Texas second baseman Lou Bagwell would say about Rod Dedeaux’s charges afterward, “Those guys didn’t think they were going to lose. Everything bad began to happen, and you could see they believed they were going to win no matter what.” 

This win also spawned this great pic of coach Dedeaux leading his boys in singing the school fight song in the locker room afterward… 

2- Minnesota vs. USC, 1960

Biggest Deficit: Gophers trailed USC 11-2 in the 7th inning.
Final Score: Minnesota 12, USC 11 (10 innings)
This game is one of the more controversial games in the history of the College World Series. It also contained one of the most stunning comebacks our sport has seen. The Trojans roared out to a huge 11-2 lead and appeared to have things well in hand as the game went into the seventh inning. But just after that same time the stadium started to get swamped by a rain storm. But for some reason the umpires did not call the game and ordered the continuation.

The Trojans had not committed a single error in the seven games prior to this one vs. Minnesota. But in the quagmire that ensued, the Trojans committed five errors in the final three innings, resulting in three runs in the seventh, five runs in the eighth and one run in the ninth to tie the game at 11 each. 

“There was never a game played in worse conditions than that,” coach Dedeaux would say. “The game turned into a travesty. There has never been a game played in a rainstorm like that in the history of the College World Series.” 

With the rain still falling, Barry Effress delivered an RBI single to cap the unlikely comeback in the bottom of the 10th inning. Amazingly, the Gophers and Trojans would face each other two more times in that same 1960 College World Series and each game went into extra innings, with USC winning 4-3 in 11 innings and then Minnesota winning the national title game 2-1 in 10 innings.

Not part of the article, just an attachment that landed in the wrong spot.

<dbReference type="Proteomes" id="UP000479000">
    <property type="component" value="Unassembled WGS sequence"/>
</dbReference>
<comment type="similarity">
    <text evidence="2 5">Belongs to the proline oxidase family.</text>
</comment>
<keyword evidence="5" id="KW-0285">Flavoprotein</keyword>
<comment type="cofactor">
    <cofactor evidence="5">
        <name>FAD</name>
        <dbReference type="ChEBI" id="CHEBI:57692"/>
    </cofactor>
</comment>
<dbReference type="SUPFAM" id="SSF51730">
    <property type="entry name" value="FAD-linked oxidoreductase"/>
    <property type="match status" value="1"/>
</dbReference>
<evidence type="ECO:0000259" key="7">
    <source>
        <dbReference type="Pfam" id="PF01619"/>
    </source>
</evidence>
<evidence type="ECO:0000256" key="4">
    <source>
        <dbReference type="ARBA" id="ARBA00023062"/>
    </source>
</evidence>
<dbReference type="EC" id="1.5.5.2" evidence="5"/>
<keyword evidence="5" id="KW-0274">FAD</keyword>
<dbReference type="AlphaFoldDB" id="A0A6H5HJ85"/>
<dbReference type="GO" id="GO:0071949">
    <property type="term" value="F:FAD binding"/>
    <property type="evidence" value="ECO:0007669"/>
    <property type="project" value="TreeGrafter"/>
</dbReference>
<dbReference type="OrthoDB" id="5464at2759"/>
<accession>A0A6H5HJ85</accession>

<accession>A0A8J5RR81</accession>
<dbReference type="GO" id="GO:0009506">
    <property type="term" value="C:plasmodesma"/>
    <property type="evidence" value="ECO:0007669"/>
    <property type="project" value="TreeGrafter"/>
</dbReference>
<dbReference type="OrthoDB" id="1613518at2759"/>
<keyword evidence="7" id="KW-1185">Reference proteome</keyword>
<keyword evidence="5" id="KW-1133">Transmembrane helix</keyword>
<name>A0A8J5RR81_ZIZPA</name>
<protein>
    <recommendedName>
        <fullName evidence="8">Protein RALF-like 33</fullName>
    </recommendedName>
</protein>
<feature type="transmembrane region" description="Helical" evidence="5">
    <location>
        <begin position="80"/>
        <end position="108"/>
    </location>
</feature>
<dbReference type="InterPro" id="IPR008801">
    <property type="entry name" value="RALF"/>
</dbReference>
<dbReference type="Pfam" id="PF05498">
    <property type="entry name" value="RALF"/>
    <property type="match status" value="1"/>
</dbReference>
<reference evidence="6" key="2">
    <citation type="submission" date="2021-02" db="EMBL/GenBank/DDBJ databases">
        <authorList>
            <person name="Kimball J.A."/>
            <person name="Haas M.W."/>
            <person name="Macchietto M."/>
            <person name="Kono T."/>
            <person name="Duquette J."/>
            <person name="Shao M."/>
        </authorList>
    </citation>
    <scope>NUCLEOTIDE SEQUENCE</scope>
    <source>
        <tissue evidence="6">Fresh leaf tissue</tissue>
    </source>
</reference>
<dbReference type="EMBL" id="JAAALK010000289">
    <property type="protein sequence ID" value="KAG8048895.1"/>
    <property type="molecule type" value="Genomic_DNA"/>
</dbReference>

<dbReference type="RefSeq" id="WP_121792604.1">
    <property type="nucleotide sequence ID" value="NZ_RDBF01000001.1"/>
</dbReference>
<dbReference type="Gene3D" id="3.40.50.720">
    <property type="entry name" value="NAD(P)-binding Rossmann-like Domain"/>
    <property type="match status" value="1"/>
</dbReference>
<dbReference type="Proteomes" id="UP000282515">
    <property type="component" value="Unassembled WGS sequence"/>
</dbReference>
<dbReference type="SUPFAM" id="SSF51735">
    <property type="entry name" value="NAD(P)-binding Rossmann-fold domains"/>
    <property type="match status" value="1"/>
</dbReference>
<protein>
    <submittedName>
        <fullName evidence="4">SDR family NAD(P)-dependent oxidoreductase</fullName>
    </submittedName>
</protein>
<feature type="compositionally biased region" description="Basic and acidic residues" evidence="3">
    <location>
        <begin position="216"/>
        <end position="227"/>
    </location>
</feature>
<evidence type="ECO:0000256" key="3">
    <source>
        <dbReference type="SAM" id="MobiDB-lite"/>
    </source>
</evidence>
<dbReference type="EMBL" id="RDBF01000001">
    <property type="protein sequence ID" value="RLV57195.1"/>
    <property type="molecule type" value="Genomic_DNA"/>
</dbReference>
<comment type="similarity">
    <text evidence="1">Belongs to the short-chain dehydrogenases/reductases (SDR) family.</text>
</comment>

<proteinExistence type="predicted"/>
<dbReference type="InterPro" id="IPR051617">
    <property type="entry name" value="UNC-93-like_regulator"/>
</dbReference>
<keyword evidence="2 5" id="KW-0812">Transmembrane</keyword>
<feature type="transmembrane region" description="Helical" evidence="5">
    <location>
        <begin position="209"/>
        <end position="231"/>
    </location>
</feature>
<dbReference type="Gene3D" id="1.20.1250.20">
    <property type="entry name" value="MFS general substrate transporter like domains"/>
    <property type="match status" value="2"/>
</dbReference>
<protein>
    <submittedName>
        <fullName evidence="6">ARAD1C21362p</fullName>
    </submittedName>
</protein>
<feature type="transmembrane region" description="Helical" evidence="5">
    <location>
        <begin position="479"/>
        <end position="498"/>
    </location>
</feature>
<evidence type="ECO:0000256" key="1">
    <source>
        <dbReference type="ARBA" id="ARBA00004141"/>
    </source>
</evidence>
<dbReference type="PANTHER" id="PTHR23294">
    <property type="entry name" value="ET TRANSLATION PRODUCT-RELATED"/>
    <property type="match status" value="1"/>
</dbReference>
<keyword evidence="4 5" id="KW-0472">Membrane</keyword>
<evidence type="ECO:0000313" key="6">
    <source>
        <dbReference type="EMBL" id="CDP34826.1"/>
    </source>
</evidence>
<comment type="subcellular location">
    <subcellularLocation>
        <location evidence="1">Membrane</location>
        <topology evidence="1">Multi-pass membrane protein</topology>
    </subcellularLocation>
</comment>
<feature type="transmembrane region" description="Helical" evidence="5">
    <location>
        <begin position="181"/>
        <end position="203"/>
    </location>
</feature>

1- USC vs. Minnesota, 1973

Biggest Deficit: Trojans trailed 7-0 going into the 9th inning.
Final Score: USC 8, Minnesota 7
This is without a doubt the most popular, well-known comeback in College World Series history. Famously, the Gophers headed into the last frame of the game with a gaudy 7-0 lead. All American Dave Winfield was on the mound and was dominating the Trojans, striking out 15 batters and giving up just one infield hit through eight innings. In the ninth, Winfield finally became human and gave up two singles and then had an error allowed three runs to score. He was pulled and put out in left field after that. 

Oh, I should also mention that Gopher head coach Dick “Chief” Siebert got ejected from the game for arguing what he thought was a completed 6-4-3 double play. Assistant George Thomas took over the coaching duties. After the Trojans had pulled within 7-6, Thomas realized he had no pitching left. During a mound visit, he motioned to Winfield out in left field to ask if he could come back to the pitch, but Winfield, pointing at his arm, shook his head to show had nothing left in the tank. According to interviews, Winfield claims to have thrown over 140 pitches that night before going to the outfield.

In all, the Trojans posted eight hits in the game-winning inning and got the help of three Gopher errors and one wild pitch as well. Relievers Bob Turnbull and Gordon Peterson could not stem the tide and history was made in the Trojan bottom of the ninth. 

SPEAKING OF COMEBACKS, THE WEST COASTERS ARE THE EXPERTS